Jeffrey D. Allred,
The rise in applications is for full-time, two-year MBA programs. Conversely, significantly fewer people applied for professional MBA programs that cater to students with full-time employment.

The average number of applicants vying for spots in full-time, two-year MBA programs for the 2013-14 school year rose approximately 12 percent compared to the previous admissions cycle, according to new data from the Graduate Management Admissions Council.

“U.S. schools had their strongest showing since 2009, when workers rushed to load up their résumés with advanced degrees in the early days of the financial crisis,” Melissa Korn reported Wednesday for the Wall Street Journal. “But interest waned amid a tepid recovery and uncertain job prospects.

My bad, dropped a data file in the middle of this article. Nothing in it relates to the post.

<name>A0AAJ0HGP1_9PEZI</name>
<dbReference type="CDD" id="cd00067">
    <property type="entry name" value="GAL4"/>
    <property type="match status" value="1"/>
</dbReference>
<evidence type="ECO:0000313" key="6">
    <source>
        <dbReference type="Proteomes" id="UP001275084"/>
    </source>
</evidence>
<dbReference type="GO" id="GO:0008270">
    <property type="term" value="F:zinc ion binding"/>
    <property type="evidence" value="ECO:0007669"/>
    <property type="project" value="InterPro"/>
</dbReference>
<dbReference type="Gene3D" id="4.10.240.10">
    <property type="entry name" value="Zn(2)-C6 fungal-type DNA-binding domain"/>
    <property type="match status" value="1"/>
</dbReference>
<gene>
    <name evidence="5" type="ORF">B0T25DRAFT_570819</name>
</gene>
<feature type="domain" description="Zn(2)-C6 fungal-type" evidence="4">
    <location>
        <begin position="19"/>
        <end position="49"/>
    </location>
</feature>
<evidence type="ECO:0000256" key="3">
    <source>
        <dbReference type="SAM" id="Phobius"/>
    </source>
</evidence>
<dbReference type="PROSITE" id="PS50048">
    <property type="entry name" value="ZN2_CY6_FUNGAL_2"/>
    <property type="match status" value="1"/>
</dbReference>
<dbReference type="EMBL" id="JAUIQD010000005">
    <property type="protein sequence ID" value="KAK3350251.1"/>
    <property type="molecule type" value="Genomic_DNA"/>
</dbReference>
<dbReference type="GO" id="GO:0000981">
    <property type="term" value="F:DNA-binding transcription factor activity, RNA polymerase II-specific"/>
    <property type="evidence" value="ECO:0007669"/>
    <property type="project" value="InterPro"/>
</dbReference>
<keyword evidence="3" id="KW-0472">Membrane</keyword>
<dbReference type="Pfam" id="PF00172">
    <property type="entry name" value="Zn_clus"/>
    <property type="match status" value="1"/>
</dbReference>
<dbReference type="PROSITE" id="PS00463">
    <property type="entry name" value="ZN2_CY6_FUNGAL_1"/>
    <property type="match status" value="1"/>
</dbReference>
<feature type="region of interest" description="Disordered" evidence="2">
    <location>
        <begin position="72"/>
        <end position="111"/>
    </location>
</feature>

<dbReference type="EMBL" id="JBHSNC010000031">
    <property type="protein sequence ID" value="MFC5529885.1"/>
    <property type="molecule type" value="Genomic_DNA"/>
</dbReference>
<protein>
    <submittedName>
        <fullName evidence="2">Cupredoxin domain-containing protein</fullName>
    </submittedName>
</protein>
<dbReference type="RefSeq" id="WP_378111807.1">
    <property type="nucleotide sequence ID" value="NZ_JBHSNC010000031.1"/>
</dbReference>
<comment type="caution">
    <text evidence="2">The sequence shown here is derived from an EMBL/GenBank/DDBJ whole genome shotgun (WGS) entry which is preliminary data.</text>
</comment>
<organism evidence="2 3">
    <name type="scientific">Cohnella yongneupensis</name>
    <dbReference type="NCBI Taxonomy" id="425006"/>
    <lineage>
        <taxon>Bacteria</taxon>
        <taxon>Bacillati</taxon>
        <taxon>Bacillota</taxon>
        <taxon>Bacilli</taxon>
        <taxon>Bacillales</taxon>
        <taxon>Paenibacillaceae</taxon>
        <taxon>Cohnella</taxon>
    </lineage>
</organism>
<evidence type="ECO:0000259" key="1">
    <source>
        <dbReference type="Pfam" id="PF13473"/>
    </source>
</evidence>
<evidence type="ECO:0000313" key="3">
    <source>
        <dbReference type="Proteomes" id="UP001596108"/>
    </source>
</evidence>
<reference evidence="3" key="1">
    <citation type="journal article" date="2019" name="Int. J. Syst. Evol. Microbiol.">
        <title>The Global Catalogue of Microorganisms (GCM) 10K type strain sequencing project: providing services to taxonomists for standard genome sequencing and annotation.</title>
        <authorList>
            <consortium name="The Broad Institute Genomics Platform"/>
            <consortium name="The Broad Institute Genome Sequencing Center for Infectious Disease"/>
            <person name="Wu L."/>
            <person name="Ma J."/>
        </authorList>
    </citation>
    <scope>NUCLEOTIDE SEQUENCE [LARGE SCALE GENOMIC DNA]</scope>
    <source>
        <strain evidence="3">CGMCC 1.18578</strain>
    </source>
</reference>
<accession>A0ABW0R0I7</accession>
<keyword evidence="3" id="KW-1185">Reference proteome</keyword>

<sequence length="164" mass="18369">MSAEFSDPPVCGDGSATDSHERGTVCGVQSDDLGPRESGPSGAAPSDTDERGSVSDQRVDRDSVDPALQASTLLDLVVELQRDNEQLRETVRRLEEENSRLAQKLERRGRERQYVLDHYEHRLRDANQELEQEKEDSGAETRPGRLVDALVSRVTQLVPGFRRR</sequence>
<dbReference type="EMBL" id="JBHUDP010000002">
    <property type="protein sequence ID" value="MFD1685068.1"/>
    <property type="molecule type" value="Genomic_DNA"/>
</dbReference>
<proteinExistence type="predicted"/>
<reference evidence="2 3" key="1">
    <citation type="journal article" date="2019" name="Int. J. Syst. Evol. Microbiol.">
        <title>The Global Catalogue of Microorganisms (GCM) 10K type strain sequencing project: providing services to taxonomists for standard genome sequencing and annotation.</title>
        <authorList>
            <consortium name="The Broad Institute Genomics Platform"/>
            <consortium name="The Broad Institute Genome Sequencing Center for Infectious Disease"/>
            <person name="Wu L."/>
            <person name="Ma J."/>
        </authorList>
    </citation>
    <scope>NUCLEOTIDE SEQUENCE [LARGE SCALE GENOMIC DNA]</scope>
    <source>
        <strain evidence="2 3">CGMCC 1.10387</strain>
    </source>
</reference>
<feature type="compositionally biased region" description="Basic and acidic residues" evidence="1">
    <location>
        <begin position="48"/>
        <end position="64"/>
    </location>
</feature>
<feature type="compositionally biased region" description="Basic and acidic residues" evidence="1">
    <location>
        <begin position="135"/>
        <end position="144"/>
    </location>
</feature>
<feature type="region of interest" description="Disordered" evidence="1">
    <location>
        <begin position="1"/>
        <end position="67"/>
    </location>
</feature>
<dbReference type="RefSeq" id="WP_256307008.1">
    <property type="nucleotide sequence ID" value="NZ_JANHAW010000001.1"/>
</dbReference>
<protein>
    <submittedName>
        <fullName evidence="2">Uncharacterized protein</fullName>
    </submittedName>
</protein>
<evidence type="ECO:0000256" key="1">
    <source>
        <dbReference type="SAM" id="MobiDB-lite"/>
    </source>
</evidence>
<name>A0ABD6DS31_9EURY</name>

“Now, as hiring ticks up among startups and tech companies — and even finance firms — so has interest from prospective students.”

Despite the rise in demand for full-time MBA programs, GMAC’s 2013 Application Trends Survey Report further indicated, “There is a noticeable decline this year in the application volumes reported by MBA programs that serve working professionals — part-time, executive, flexible, and online MBA. In fact, one-quarter of part-time and online MBA programs reported receiving fewer applications for the 2013–2014 incoming class than seats available.

“Intensifying demands on employees’ time and competition among an increasing number of alternative program types may have contributed to declines in applications for professional MBA programs.”

No Utah schools participated in the GMAC’s 2013 application trends survey. BYU, Utah Valley University and Utah State University’s graduate-level business programs responded in 2012, and the University of Utah last participated in the GMAC survey in 2011.

In the 2014 U.S. News & World Report rankings for best graduate-level business schools, BYU ranked 30th and the University of Utah 61st.